Strong winds caused several thousand residents to experience power outages Monday and passengers to deal with canceled flights from the Austin-Bergstrom International Airport.
The outage left nearly 18,000 Austin Energy customers without power. Several streetlights were also down in the areas of North Lamar Boulevard, West Howard Lane, Highway 71, Mopac, Wells Branch, Red River Street, 26th Street and Airport Boulevard.
According to Austin Energy spokesman Ed Clark, repairs in the areas would be completed “by mid-evening at the latest barring any additional difficulties due to windy conditions, which continue.”
About 150 areas needed repairs and more than 20 Austin Energy crews were restoring power through the city. By 6:00 p.m Monday, power had been restored to all but 5,000 households and businesses.
Undeclared sophomore Henry Anderson was one of those waiting for their power to be restored.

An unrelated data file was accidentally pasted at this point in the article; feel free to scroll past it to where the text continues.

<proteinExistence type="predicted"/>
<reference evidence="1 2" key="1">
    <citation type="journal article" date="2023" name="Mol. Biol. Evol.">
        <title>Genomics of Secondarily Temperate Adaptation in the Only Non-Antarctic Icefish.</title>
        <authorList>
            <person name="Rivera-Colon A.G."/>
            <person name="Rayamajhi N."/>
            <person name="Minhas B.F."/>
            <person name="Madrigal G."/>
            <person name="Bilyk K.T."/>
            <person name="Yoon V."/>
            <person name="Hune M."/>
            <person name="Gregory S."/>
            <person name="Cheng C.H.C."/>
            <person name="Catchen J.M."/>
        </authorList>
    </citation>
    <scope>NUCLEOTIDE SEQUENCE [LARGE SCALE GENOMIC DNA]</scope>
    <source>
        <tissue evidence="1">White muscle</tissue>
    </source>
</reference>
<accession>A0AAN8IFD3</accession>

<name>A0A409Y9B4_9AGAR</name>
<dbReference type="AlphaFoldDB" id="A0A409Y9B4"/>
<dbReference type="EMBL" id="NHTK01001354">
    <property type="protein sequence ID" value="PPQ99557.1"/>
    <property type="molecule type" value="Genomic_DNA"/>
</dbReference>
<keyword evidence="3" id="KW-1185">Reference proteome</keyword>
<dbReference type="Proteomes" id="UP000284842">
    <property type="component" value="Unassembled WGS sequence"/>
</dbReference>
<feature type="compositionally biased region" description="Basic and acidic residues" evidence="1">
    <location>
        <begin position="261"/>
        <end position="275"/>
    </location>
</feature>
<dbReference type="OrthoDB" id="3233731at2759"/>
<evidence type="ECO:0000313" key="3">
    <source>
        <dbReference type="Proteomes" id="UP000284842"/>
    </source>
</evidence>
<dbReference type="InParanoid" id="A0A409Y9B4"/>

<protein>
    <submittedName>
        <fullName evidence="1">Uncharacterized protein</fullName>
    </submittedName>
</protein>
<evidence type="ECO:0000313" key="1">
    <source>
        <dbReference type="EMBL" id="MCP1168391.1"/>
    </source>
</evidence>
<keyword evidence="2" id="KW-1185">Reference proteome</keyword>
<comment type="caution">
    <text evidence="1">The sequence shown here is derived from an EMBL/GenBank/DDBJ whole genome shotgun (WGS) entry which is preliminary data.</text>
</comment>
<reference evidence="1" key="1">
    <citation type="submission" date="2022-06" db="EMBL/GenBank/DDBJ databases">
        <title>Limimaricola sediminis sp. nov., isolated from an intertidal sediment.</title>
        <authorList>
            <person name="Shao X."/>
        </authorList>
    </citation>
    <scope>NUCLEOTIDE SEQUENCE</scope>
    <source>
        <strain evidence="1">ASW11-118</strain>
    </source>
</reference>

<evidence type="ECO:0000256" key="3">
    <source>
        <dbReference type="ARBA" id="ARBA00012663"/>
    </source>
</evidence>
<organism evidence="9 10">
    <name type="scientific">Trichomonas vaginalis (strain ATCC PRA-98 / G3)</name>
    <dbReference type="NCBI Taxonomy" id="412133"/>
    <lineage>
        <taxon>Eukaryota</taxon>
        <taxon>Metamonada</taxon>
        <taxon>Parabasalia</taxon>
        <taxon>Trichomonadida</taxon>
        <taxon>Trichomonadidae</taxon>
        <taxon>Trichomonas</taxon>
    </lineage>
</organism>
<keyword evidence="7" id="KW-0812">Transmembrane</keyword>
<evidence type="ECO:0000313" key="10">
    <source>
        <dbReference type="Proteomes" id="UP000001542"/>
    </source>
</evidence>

“I’ve been waiting for a while,” Anderson said. “This really messed up my schedule. I was watching a movie for one of my communication classes and I have to write a report due today at 12:00. But I know how these things go. The wind was a surprise to all, me included.”
None of the University facilities lost power, primarily because the University has its own power source, the Hal C. Weaver Power Plant.
“It is unusual for the University to have power outages,” university operations spokeswoman Rhonda Weldon said. “The original planners for the power plant built it with a lot of forethought. The utility is delivered underground instead of above ground.”
The first power plant was commissioned in 1928 and had additions in 1966 and 2003.
The last power outages UT experienced happened in the 2009-2010 school year, Weldon said.
“It was a situation that involved rodents,” Weldon said. “This is a very complete plan. It has both heating and cooling services and provides energy, chilling water, ionized water, steam and compressed air for some of the labs and even emergency power.”
The National Weather Service issued a Red Flag Warning due to the strong winds for all of South Central Texas until 10 p.m, stating that any fires that developed would likely spread rapidly.
Printed on Tuesday, February 26, 2013 as: Blustery day bad news for power lines, flights